Analogously with the exemplary embodiment in accordance with FIG. 2, the cover plate 13 in the exemplary embodiment in accordance with FIG. 4 is also circumferentially fixed in place, among others by the closure plate 6. Furthermore, in its end section facing the inlet opening 11a, the cover plate 13 here has a so-called skirt 13', which defines the inlet, or respectively inlet cross section, of the transfer channel 11. Because the defining flow cross section of the cooling air mass flow reaching the chamber 9b is therefore formed by a separate and exchangeable element, namely the cover plate 13 with the defining skirt 13', it is possible--at least to a certain extent--to rapidly and cost-effectively vary and optimize the secondary air system of the turbine while retaining the main components, namely the rotating disks 1 in particular.
As already mentioned, a rotating disk 1 in accordance with the invention is distinguished, among others, in that a cooling air flow can be conveyed from the chamber 9a in front of the front face side 1a into a chamber 9b behind the rear front face 1b, without the area of the disk grooves 4, and in particular their groove bottom, being weakened by this. Instead, the channel system shown with the traqnsfer channel 11 and exhaust channel 10 extending in one, several or all disk fingers 5 is even advantageous in view of the stress loads on the rotating disk 1 in the area of the disk grooves 4, since the rotating disk 1 is additionally cooled in the area of the disk grooves 4 by the cooling air conducted through the channel system. In this way stress peaks caused by an uneven temperature distribution in the disk 1 are prevented, or respectively reduced. In this connection it is of course possible that a multitude of details, in particular of a structural type, can easily be designed differently from the represented exemplary embodiments, without departing From the contents of the claims. The cross section of the individual cooling air channels 8, 10 and 11, in particular, can be arbitrarily designed, i.e. shaped circularly, elliptically or in any other way corresponding to the respective requirements.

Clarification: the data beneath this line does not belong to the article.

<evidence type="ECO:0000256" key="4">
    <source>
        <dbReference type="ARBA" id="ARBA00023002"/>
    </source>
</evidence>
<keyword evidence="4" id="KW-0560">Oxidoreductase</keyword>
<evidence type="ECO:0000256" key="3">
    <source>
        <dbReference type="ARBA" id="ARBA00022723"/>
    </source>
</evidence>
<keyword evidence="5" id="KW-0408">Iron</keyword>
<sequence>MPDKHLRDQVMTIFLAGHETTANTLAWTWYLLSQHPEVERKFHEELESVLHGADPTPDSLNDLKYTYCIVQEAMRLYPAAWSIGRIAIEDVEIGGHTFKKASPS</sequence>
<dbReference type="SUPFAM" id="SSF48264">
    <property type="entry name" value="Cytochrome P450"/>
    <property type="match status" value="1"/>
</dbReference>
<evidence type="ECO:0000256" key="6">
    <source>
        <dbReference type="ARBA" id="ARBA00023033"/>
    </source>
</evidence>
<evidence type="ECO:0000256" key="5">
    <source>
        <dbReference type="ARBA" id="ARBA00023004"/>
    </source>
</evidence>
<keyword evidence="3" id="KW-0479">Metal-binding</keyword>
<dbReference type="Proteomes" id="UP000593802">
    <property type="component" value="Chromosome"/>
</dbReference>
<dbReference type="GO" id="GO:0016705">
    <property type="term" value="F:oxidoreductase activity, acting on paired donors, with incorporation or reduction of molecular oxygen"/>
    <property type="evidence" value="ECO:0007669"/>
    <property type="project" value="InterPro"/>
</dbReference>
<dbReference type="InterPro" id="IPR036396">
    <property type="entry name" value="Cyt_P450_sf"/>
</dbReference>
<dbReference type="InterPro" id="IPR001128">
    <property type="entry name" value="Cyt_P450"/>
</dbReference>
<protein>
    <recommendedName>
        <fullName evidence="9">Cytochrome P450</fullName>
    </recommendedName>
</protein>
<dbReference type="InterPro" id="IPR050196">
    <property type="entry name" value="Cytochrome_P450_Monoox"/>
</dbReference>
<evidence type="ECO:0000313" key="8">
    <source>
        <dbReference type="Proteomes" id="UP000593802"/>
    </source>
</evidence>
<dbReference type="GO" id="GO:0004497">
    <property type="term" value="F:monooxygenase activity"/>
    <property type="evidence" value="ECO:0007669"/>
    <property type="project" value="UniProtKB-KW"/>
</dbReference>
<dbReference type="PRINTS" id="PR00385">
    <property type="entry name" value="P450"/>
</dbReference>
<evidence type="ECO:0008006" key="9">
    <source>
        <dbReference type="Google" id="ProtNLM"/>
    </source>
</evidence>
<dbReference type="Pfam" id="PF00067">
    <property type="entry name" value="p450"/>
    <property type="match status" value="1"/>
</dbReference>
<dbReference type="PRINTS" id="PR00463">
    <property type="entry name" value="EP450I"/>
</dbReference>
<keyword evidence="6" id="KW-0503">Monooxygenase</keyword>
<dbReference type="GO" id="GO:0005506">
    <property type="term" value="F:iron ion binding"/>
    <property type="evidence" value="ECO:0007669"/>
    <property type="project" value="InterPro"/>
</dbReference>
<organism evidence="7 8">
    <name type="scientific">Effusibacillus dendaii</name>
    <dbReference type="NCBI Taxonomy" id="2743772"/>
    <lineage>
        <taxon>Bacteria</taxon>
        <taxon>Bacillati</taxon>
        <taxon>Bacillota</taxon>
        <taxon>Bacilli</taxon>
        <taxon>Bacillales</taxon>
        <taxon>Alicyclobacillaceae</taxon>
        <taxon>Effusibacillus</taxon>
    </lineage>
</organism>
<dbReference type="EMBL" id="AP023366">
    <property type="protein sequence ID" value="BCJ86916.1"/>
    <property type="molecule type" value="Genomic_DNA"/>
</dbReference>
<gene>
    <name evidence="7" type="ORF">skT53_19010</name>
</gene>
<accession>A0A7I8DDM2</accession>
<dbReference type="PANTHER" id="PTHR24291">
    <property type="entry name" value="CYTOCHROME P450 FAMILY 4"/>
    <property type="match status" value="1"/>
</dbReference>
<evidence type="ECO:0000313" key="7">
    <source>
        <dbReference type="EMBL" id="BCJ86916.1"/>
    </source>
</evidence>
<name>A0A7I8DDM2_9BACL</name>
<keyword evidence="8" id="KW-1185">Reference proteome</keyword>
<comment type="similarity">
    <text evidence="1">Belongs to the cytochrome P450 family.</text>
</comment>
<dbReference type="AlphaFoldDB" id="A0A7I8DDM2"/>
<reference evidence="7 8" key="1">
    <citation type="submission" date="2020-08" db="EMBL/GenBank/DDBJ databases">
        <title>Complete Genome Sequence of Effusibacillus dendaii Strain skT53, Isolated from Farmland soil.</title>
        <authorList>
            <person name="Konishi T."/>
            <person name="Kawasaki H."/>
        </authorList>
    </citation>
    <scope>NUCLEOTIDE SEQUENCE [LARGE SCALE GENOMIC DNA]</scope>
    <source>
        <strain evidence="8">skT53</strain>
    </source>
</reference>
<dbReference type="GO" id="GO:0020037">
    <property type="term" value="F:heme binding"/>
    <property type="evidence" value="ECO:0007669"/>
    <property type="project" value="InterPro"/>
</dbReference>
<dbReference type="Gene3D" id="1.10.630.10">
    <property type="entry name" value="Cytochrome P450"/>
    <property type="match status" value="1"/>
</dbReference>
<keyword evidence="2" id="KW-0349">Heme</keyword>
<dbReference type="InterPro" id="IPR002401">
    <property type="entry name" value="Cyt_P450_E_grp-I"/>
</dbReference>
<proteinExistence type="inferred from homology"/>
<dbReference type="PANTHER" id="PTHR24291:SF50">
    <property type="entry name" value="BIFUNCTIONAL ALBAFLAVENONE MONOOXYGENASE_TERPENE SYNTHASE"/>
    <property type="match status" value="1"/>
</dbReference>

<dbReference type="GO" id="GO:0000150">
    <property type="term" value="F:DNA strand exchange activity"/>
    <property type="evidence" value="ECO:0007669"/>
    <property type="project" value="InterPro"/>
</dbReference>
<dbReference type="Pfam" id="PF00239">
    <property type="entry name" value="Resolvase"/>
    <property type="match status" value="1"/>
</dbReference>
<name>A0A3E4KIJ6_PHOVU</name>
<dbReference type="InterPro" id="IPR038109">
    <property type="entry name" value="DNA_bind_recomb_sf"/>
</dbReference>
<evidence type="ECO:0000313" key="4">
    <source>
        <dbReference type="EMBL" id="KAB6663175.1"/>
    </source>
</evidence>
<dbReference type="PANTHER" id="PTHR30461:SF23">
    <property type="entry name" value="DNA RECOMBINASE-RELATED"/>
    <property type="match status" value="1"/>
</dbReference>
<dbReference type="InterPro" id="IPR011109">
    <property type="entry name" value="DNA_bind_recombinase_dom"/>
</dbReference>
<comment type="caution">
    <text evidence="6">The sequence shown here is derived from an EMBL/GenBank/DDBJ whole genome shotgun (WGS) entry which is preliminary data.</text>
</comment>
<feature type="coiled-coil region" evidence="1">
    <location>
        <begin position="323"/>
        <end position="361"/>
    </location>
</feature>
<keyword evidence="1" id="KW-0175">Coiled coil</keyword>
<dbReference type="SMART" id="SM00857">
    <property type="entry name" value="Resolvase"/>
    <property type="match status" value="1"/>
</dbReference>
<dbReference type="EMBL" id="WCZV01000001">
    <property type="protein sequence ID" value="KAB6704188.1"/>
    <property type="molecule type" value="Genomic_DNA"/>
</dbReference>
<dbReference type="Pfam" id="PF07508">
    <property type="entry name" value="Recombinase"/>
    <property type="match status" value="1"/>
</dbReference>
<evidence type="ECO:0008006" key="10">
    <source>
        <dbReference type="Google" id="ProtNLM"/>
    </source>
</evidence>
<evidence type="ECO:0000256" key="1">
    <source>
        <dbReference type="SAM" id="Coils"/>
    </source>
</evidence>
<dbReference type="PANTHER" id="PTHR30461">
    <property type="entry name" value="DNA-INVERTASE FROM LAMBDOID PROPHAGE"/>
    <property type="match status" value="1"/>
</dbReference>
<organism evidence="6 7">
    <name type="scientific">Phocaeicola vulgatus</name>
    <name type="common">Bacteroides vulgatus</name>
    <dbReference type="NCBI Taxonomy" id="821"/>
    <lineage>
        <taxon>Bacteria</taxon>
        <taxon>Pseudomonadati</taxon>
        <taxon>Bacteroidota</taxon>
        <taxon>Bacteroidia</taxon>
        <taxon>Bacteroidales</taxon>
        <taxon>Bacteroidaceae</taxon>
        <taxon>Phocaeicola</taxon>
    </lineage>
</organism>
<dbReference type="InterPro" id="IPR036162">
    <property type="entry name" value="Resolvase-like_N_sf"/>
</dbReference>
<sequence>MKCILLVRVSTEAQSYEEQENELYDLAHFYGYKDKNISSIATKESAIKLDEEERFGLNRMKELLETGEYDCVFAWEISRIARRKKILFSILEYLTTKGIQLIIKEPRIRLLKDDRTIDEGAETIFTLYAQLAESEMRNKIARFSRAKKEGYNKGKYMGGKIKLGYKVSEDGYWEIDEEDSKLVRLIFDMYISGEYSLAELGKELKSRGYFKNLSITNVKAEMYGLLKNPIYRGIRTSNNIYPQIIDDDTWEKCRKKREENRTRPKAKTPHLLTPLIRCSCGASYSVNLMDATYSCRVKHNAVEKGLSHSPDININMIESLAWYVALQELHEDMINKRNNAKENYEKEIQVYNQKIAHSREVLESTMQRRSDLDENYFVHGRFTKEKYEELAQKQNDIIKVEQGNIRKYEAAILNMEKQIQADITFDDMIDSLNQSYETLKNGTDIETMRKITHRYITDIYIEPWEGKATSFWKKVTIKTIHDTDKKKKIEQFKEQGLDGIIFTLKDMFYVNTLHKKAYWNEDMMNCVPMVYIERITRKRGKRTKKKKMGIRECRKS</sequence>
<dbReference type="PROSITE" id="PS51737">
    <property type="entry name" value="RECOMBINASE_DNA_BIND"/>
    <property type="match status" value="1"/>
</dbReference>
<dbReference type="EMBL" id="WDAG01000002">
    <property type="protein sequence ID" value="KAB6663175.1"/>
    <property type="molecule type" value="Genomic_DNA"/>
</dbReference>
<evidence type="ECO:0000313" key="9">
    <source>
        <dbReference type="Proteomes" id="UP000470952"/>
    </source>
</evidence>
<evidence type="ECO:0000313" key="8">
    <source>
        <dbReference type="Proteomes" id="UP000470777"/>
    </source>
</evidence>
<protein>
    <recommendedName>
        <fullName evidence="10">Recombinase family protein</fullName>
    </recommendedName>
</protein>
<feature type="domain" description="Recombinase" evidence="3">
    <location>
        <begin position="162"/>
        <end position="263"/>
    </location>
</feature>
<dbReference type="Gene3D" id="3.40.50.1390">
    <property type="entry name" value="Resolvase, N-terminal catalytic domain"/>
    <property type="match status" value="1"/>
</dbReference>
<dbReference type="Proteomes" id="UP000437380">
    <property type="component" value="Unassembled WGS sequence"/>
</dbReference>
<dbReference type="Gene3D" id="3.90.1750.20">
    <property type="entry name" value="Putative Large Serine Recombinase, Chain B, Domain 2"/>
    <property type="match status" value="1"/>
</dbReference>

|Cited Patent||Filing date||Publication date||Applicant||Title|
|US2447292 *||Oct 12, 1943||Aug 17, 1948||Joseph E Van Acker||Gas-actuated turbine-driven compressor|
|US2931624 *||May 8, 1957||Apr 5, 1960||Orenda Engines Ltd||Gas turbine blade|
|US4047837 *||Nov 14, 1974||Sep 13, 1977||Motoren- Und Turbinen-Union Munchen Gmbh||Turbine wheel having internally cooled rim and rated breaking points|
|US4178129 *||Feb 3, 1978||Dec 11, 1979||Rolls-Royce Limited||Gas turbine engine cooling system|
|US4522562 *||Nov 21, 1979||Jun 11, 1985||Societe Nationale D'etude Et De Construction De Moteurs D'aviation S.N.E.C.M.A.||Turbine rotor cooling|
|US5201849 *||Dec 10, 1990||Apr 13, 1993||General Electric Company||Turbine rotor seal body|
|US5339619 *||Aug 31, 1992||Aug 23, 1994||United Technologies Corporation||Active cooling of turbine rotor assembly|
|DE573481C *||Mar 23, 1930||Apr 1, 1933||Heinrich Ziegler||Gasturbine mit Hohlschaufeln|
|DE2357326A1 *||Nov 16, 1973||May 28, 1975||Mtu Muenchen Gmbh||Turbine mit innenkuehlung des kranzes und sollbruchstellen|
|DE2947521A1 *||Nov 26, 1979||Jun 26, 1986||Snecma||Turbinenscheibe mit kanaelen zum durchtritt eines kuehlfluids|
|EP0353447A1 *||Jun 22, 1989||Feb 7, 1990||Westinghouse Electric Corporation||Side-entry grooves for mounting turbine blades|
|FR2381179A1 *||Title not available|
|GB765225A *||Title not available|
|GB801689A *||Title not available|
|GB2057573A *||Title not available|
|Citing Patent||Filing date||Publication date||Applicant||Title|
|US7238008 *||May 28, 2004||Jul 3, 2007||General Electric Company||Turbine blade retainer seal|
|US7329086||Mar 22, 2006||Feb 12, 2008||Alstom Technology Ltd||Rotor shaft, in particular for a gas turbine|
|US7670103||Jun 26, 2006||Mar 2, 2010||Rolls-Royce Plc||Mounting arrangement for turbine blades|